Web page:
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Associations of Prenatal Urinary Bisphenol A Concentrations with Child Behaviors and Cognitive Abilities.
Environ Health Perspect. 2017 06 16; 125(6):067008.EH

Abstract

BACKGROUND

Prenatal bisphenol A (BPA) exposure has been associated with adverse neurodevelopment in epidemiological studies. However, prior studies had limited statistical power to examine sex-specific effects, and few examined child cognition.

OBJECTIVES

We estimated the association between prenatal BPA exposure and child neurobehavior at 3 y of age in a prospective cohort of 812 mothers and their children.

METHODS

We measured BPA concentration in urine samples collected at ∼12 wk gestation among women enrolled in a 10-city Canadian cohort study. At approximately 3 y of age, we assessed children’s cognitive abilities with the Wechsler Primary and Preschool Scale of IntelligenceTM–III (WPPSI-III) and two scales of the Behavior Rating Inventory of Executive Function–Preschool (BRIEF-P). Parents reported children’s behavior using the Behavior Assessment System for Children–2 (BASC-2) and the Social Responsiveness ScaleTM–2 (SRS-2). We estimated covariate-adjusted differences in neurobehavioral outcomes with a doubling in BPA concentration and sex-specific associations.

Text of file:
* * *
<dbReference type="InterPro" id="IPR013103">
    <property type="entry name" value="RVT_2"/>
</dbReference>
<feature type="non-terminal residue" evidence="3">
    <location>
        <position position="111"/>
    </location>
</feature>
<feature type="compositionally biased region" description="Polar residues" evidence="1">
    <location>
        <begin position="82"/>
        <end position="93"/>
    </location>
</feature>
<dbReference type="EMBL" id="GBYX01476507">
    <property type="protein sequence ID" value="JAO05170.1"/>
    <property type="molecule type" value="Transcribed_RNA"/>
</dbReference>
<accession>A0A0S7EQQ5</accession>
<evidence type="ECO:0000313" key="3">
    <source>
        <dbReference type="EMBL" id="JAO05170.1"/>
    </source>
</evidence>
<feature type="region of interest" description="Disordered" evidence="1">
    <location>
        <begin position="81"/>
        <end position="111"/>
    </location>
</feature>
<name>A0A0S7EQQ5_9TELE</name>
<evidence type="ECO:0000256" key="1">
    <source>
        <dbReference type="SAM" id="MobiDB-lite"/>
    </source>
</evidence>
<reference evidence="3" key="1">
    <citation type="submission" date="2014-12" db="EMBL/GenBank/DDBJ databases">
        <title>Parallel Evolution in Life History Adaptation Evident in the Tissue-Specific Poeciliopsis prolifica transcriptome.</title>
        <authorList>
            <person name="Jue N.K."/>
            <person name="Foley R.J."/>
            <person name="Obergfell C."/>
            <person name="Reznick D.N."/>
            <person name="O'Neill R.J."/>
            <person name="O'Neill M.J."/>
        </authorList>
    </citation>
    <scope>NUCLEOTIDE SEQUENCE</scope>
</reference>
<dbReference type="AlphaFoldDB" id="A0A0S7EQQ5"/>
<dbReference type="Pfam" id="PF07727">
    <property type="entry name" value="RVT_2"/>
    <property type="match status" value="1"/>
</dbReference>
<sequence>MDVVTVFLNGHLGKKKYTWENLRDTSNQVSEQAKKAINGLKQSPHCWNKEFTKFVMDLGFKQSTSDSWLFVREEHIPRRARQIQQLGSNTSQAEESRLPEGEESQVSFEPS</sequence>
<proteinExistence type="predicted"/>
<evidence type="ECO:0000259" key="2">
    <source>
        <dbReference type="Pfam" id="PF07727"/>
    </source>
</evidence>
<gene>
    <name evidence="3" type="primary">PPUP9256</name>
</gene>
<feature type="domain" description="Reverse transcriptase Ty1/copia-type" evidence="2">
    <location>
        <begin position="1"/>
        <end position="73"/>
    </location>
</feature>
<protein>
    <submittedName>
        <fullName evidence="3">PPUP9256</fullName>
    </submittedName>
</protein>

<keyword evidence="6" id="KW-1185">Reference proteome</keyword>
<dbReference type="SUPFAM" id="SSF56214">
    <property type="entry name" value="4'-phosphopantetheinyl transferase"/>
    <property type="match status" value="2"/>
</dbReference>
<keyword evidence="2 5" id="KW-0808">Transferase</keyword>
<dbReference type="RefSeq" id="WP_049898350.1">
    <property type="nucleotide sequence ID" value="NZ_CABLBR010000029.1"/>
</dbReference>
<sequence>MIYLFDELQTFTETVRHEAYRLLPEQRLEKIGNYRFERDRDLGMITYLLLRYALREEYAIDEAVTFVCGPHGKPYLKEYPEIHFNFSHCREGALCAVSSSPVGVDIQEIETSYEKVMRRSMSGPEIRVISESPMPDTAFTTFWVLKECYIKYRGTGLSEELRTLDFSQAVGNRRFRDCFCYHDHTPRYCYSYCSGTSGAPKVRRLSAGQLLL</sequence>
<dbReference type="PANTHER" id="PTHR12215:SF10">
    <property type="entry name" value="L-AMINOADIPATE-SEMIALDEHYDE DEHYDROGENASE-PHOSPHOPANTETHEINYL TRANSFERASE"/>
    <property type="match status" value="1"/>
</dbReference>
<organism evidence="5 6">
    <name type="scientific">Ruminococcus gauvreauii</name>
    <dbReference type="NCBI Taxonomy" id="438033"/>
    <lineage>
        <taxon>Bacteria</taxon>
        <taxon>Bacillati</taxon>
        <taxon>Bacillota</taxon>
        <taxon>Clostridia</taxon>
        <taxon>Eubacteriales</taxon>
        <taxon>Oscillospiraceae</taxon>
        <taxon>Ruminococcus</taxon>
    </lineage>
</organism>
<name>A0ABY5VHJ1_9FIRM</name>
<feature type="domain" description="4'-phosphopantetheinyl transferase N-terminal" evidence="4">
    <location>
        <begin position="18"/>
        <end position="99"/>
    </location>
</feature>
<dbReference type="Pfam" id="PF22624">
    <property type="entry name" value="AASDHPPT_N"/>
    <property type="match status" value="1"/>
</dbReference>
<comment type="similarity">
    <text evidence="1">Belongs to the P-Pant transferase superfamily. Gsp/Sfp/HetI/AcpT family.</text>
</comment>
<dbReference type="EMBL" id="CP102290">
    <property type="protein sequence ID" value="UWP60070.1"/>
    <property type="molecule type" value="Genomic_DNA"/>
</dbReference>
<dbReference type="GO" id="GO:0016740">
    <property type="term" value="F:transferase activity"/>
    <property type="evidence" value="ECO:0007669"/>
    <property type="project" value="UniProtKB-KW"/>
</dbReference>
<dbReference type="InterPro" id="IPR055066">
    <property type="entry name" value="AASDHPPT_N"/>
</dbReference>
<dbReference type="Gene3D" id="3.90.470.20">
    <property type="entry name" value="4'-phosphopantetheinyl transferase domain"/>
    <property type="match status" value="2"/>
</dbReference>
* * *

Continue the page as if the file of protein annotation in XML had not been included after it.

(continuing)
RESULTS

BPA was not associated with WPPSI-III scores; child sex did not modify these associations. The association between BPA and BRIEF-P scores was modified by child sex (BPA×sex p-values≤0.03). For example, a doubling of BPA concentration was associated with 1-point (95% CI: 0.3, 1.7) poorer working memory in boys and 0.5-point (95% CI: −1.1, 0.1) better scores in girls. BPA was not associated with most BASC-2 scales; however, it was associated with more internalizing and somatizing behaviors in boys, but not in girls (BPA×sex p&-values≤0.08). A doubling of BPA concentration was associated with poorer SRS-2 scores [β=0.3 (95% CI: 0, 0.7)]; this association was not modified by sex.

CONCLUSION

Prenatal urinary BPA concentration was associated with some aspects of child behavior in this cohort, and some associations were stronger among boys. https://doi.org/10.1289/EHP984.

Authors+Show Affiliations